Maybe this is overshare. Maybe this is TMI. Maybe the world didn't need to hear about my abortion. But for now, when abortion is stigmatized and secretive and something to be hidden and ashamed of, the visibility is needed to combat anti-choice lies and misinformation. I look forward to the day when the culture war is won and women aren't demonized for exercising their reproductive rights in this way, and when that day comes, I will happily keep my abortion to myself, just like I would keep the details of any other medical or surgical procedure to myself, because they're personal and private and mine. Until then, though, I will stand up and say it.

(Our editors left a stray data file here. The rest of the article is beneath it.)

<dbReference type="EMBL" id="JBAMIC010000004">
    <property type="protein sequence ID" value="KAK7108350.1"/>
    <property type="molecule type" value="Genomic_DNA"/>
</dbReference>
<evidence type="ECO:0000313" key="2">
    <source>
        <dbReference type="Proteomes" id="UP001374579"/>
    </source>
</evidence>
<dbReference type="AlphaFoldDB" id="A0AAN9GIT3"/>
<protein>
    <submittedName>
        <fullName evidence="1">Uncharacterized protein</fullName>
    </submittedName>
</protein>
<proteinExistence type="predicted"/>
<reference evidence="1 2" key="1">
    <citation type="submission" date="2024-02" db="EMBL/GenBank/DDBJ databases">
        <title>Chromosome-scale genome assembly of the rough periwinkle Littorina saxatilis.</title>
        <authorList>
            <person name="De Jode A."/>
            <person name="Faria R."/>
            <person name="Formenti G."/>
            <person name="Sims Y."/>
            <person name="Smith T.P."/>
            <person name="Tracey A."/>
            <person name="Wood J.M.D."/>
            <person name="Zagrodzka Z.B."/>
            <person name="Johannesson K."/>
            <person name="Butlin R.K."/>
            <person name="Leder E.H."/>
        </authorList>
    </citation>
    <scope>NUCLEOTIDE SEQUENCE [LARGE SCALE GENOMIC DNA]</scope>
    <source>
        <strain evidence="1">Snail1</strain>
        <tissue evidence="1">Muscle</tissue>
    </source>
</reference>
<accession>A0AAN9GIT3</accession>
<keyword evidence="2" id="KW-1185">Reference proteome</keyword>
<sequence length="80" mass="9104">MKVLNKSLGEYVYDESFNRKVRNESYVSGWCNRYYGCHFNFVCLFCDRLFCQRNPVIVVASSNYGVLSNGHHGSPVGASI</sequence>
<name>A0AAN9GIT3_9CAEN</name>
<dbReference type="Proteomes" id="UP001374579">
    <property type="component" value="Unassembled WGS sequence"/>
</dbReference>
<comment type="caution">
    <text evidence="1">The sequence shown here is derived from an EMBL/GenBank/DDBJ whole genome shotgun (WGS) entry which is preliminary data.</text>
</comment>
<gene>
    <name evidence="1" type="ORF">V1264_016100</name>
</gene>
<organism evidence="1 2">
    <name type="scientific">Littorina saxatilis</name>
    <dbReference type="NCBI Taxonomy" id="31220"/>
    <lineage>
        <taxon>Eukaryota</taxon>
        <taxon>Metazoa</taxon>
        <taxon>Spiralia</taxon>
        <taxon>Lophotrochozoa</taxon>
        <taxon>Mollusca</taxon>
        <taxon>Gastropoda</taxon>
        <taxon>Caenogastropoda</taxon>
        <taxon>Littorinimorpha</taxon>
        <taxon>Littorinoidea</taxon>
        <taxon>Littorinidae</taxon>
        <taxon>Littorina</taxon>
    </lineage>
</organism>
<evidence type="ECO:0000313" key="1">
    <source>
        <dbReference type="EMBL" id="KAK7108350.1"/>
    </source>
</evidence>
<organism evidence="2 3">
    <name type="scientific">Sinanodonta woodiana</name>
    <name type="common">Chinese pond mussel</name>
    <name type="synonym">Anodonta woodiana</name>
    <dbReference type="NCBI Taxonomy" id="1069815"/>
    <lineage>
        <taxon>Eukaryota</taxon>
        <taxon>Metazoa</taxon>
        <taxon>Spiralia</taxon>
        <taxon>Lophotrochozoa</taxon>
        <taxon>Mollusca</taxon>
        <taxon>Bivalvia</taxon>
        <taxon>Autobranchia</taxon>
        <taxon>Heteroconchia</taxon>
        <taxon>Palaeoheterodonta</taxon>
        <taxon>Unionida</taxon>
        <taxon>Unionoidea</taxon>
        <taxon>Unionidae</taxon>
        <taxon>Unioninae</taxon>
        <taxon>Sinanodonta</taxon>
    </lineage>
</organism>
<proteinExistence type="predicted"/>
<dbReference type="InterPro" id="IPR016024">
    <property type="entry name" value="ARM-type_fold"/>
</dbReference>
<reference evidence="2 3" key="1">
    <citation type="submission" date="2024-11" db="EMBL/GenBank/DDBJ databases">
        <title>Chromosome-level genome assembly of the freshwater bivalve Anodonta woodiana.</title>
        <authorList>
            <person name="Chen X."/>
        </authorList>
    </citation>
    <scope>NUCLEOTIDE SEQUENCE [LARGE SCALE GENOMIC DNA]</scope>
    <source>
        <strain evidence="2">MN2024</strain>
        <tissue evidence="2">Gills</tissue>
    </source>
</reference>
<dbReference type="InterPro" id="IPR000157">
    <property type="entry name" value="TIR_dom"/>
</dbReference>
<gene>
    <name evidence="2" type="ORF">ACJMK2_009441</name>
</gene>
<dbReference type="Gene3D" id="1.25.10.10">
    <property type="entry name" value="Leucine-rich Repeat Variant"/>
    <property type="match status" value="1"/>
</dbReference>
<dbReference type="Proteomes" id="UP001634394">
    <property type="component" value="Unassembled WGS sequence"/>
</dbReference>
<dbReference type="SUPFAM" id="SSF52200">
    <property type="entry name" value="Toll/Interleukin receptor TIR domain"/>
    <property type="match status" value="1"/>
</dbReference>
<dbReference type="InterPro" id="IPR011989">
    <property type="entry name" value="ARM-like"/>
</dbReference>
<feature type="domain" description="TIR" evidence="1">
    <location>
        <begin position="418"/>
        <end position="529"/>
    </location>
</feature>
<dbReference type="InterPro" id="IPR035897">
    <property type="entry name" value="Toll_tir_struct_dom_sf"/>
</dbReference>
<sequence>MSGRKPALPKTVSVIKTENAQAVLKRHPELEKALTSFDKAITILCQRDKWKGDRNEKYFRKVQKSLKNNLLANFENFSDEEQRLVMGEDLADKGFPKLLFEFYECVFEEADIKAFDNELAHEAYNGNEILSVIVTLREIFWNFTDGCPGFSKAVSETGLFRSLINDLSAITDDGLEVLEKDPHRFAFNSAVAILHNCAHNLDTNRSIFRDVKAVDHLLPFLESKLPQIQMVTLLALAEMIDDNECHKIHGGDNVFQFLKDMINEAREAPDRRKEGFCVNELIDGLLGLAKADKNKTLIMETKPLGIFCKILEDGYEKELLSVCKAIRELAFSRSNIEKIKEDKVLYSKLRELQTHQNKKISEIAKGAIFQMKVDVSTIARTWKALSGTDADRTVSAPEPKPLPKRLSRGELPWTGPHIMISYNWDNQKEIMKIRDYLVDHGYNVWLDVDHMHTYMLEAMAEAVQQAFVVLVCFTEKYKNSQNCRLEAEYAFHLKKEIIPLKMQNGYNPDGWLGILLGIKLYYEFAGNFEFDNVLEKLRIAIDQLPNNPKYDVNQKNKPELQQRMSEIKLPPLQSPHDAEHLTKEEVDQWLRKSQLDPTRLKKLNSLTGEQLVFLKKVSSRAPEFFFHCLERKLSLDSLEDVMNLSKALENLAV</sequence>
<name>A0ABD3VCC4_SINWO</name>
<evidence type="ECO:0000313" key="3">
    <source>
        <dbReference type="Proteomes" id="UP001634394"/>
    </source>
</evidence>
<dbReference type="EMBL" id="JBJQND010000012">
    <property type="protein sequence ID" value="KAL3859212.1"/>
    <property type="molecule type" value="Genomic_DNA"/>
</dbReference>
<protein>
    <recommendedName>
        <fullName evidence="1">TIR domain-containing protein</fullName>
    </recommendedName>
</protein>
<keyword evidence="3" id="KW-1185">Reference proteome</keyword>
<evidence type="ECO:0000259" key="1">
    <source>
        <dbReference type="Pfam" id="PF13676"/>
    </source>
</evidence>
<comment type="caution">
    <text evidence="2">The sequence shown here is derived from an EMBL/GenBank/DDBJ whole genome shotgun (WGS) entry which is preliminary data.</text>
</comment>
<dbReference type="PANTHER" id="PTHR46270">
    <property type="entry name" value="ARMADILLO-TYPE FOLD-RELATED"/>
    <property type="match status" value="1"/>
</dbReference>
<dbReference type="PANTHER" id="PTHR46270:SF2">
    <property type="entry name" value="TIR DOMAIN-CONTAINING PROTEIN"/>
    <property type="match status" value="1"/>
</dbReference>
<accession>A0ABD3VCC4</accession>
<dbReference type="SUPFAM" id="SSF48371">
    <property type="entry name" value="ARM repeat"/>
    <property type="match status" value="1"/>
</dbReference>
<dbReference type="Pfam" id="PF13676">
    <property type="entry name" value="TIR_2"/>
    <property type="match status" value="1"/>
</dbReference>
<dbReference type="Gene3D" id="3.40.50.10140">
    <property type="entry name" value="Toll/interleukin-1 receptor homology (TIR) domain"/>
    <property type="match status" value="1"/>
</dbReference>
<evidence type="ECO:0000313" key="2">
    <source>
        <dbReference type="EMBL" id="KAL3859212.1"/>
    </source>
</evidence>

I have had an abortion. I do not feel shame, or guilt, or regret. I don't think wistfully about how old "my baby" would have been now. In fact, I have to think hard to figure out how many years ago it was now. I am not sorry. I made the best decision for me, my boyfriend, my family, and my life. That's what matters.
I am one in three.